Warren became an Assistant Professor of Medicine at the University of Rochester School of Medicine in 1926. Since the Department of Radiology was brand new at the time, Warren was one of the original group of medical professionals that Dean George Whipple chose to staff the school. By 1930, Warren was an Associate Professor of Medicine. He began to study the work of Albert Salomon, a sociologist from the University of Berlin who produced over 3,000 images of mastectomy specimens and extensively studied the many forms and stages of cancer in the breast. Since Salomon wasn’t keen to recognize the life saving aspects of his discoveries, Warren expanded on his research, using radiology to track changes in breast tissue and developing a stereoscopic technique in which the patient would lie on her side with one arm raised while being X-Rayed. This was a huge breakthrough for breast cancer detection, as it allowed diagnosis of breast cancer to be possible without surgery. Warren subsequently published “A Roentgenologic Study of the Breast” in 1930. Today Warren is cited as the inventor of the mammogram for his breast imaging technique. Each year mammograms are responsible to diagnosing millions of breast cancer cases, effectively saving the lives of women the world over.

Warren, having now tackled a major milestone in his career and developing a new life saving technique, then went on to take on a new project: overseeing the health and safety of thousands during the Manhattan Project. His new role meant being responsible for the safety aspects of the detonation of the Trinity nuclear test in Alamogordo, New Mexico on July 16, 1945. He later handled radiological safety when he led a team of surveyors to Japan, and to the Bikini Atoll in 1946, where more nuclear testing was done. Warren was in charge of assessing the radioactive contamination of the environment and atmosphere, which he was appalled by.

In response to this, in a piece for LIFE magazine in 1947 he wrote, “The development of atomic bombs has presented the world with a variety of formidable scientific, moral and political problems, nearly all of them still unsolved.” He went on to write an in depth analysis of the effects of the bombs, people and environment affected, the time length in which the effects of the bomb lasted, safety measures used during the Bikini expedition in which “a month passed before men could stay on some of the ships for more than an hour”, and “300 men of the safety section lived and worked in the contaminated area to protect some 42,000 other members of the Bikini expedition. Every group which entered the target area was accompanied by a safety monitor who determined how long it could stay.” The men were then bathed carefully when they returned, and if their Geiger counters indicated radioactive contamination they had to be bathed again. “Occasionally when a man had taken off his protective gloves in the ‘hot’ area, the safety section had to dissolve the outer layer of skin from their hands with acid.” Clothes and other materials found too contaminated were sunk into the ocean a mile below the surface, because there was literally “no other way to keep them permanently away from human beings.”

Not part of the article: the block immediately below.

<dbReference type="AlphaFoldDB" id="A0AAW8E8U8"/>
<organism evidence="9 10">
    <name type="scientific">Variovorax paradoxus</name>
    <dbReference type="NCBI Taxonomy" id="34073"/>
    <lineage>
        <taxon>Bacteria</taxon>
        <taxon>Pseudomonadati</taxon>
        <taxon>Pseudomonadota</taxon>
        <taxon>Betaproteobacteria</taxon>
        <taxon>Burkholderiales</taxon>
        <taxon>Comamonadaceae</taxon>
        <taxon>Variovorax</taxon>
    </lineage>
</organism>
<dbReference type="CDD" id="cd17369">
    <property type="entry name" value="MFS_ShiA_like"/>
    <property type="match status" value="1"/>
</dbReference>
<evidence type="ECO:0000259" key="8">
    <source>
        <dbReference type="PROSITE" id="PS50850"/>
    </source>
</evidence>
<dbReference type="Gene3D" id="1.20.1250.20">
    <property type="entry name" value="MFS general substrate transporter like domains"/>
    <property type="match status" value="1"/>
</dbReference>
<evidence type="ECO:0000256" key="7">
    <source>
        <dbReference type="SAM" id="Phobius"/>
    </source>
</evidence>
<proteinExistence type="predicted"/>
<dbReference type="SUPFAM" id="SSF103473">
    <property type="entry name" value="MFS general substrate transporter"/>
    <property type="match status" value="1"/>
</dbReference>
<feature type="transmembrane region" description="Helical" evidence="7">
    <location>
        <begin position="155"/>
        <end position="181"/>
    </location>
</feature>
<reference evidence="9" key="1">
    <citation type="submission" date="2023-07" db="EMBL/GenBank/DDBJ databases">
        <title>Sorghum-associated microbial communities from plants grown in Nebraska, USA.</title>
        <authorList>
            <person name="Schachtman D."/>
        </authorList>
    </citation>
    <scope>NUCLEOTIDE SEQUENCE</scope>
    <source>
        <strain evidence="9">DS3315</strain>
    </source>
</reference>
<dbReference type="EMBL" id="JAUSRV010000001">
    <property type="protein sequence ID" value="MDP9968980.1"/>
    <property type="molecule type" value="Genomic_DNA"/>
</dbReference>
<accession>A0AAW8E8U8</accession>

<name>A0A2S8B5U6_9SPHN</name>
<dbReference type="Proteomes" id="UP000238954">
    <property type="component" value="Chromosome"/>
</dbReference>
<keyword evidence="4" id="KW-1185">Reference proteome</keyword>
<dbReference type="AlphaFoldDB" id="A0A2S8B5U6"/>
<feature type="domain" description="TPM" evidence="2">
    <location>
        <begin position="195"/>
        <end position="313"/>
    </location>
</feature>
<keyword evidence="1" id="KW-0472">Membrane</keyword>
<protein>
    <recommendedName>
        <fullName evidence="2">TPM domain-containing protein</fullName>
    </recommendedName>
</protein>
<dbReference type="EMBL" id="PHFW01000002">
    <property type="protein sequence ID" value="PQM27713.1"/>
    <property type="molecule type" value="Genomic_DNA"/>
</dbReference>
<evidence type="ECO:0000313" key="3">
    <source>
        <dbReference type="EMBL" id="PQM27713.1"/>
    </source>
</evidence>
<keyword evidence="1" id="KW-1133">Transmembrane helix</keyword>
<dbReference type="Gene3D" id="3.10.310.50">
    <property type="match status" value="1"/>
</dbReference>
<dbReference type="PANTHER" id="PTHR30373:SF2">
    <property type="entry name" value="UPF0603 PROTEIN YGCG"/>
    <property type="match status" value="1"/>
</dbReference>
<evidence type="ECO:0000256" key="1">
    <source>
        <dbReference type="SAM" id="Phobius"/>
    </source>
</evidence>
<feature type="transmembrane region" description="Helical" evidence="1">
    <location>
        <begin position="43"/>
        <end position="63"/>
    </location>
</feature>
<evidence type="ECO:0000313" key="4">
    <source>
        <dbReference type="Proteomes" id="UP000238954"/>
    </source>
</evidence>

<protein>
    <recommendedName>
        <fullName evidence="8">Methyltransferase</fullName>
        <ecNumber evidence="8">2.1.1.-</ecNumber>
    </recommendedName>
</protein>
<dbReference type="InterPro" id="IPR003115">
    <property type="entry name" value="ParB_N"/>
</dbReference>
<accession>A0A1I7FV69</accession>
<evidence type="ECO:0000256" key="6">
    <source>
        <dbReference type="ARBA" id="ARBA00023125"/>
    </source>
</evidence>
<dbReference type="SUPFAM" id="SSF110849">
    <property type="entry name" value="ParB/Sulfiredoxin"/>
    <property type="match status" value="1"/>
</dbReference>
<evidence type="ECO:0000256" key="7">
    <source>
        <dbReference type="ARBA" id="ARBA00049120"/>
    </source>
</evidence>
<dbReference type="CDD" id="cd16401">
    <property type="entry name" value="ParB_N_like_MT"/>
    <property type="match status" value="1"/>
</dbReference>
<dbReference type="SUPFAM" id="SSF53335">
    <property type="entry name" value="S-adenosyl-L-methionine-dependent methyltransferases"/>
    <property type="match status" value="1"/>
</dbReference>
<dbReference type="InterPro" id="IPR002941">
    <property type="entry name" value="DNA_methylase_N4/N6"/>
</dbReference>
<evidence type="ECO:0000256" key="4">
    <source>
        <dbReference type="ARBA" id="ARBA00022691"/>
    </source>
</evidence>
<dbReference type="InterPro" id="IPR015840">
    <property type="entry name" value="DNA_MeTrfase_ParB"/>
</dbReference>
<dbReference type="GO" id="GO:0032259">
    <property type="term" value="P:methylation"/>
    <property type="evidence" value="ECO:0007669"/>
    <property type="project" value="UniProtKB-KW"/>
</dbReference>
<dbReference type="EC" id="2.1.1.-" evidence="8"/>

In the article, Warren concluded that atomic weapons can never be prepared for by anyone involved, and that “no defense would have been effective. The only defense against atomic bombs still lies outside the scope of science. It is the prevention of atomic war.”

Warren left his position in 1946, becoming the Chief of the Medical Section of the Atomic Energy Commission, which is a civilian agency that succeeded the Manhattan Project; and later he was awarded the Army Distinguished Service Medal and the Legion of Merit for his contributions to radioactive and atomic weapons safety.

In 1947, Warren was once again at the helm of a brand new medical university, this time UCLA, which had been voted on to establish a medical school for Southern California. He was appointed as the school’s first dean. In 1951 the first students, 28 in total, were enrolled, and there were 15 faculty members. By 1955, when the class graduated, there were 43 faculty members. The UCLA Medical Center officially opened in 1955, and Warren oversaw many milestones and achievements while there, including the addition of schools for Dentistry, Nursing, and Public Health.

Warren not only was responsible for the invention of the mammogram, but for a number of impressive achievements involving radiological safety and education. His invention and teachings continue to save lives every day, and for that he stands as one of the great medical innovators of our time.